A common saying points out that seatbelts save lives. Those words prove true in many accidents, as seatbelts may prevent drivers and passengers from being ejected or hitting the windshield. However, not every New York commuter wears a seatbelt, and these persons could suffer severe injuries in a crash. Afterward, the victims might wonder if not wearing a seatbelt affects personal injury claims adversely.
Seatbelts and accident claims
Although wearing a seatbelt cannot guarantee someone won’t suffer harm in a vehicle collision, a seatbelt might reduce the severity of the injury. If someone forgets to wear their seatbelt and experiences a catastrophic injury, problems might arise when they file an insurance claim. The insurance company may suggest the victim contributed to their harm by not wearing a seatbelt.
So, suppose the insurance company believes the victim contributed to 25% of their injuries because they didn’t wear a seatbelt. In that case, the provider may attempt to reduce the settlement by a comparable amount. Still, the victim or their representative would negotiate a preferred settlement amount, and the insurance company may increase their initial offer.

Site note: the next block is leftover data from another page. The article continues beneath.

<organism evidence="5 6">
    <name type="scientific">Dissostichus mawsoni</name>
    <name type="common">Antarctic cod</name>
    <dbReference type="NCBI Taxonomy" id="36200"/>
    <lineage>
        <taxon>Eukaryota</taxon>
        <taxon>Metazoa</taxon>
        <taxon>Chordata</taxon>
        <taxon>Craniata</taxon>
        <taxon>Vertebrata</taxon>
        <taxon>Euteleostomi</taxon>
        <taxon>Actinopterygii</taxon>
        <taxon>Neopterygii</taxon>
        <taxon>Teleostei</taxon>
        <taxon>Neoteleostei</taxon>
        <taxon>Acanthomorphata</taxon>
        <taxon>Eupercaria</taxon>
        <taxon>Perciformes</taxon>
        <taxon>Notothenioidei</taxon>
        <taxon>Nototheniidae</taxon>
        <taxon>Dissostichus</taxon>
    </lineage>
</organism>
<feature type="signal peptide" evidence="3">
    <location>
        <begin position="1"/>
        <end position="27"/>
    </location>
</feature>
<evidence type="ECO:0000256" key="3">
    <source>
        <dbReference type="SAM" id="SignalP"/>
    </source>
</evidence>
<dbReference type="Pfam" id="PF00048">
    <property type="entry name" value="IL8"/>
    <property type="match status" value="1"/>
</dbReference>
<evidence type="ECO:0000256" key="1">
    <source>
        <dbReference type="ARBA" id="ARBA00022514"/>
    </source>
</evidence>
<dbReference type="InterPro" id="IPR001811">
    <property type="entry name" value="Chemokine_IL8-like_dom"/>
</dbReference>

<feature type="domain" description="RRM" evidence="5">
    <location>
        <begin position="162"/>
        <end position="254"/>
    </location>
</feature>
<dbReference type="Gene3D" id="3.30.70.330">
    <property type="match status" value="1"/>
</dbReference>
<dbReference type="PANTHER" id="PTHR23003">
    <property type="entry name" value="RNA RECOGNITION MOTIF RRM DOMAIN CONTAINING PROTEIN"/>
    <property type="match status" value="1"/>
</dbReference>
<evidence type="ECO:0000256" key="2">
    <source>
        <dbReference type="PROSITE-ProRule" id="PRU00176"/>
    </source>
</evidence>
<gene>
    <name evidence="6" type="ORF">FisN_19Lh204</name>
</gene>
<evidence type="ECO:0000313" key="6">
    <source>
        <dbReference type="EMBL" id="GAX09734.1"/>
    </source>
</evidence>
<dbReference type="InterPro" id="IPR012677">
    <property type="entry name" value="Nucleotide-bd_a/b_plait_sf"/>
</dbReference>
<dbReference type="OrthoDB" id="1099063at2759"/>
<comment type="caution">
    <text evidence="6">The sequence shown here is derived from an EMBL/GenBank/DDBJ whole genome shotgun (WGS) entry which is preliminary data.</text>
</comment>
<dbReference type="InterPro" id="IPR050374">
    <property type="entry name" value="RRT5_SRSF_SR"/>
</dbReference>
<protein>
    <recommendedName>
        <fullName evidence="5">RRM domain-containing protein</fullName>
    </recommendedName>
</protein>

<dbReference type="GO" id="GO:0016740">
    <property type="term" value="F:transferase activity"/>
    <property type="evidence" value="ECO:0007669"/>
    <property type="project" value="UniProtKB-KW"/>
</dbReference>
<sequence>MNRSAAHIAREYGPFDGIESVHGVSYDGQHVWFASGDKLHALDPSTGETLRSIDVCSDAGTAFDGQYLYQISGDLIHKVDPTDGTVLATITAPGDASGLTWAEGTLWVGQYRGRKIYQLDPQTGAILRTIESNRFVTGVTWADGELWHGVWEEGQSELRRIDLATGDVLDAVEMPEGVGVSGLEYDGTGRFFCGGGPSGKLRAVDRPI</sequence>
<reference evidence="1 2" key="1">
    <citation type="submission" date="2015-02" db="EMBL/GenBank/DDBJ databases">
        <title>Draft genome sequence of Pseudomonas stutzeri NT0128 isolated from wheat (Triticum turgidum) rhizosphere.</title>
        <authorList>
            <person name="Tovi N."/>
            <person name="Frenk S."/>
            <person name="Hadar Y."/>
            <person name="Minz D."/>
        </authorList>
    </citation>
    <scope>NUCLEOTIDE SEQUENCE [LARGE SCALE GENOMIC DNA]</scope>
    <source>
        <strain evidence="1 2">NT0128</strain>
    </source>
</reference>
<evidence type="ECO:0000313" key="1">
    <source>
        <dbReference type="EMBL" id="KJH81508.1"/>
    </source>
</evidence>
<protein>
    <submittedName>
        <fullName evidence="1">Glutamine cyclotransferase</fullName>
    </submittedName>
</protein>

Following safe practices on the road and engaging in defensive driving could reduce the risk of injury. Since car accidents might happen no matter how safely someone drives, wearing a seatbelt could help prevent catastrophic or fatal injuries. Persons who survive serious car crashes might face substantial financial repercussions.
A lawsuit or insurance claim may help a victim recover their losses. Failing to wear a seatbelt could undermine the ability to procure the highest settlement or award necessary to cover those costs. Not wearing a seatbelt might also lead to worse injuries and possible fatalities.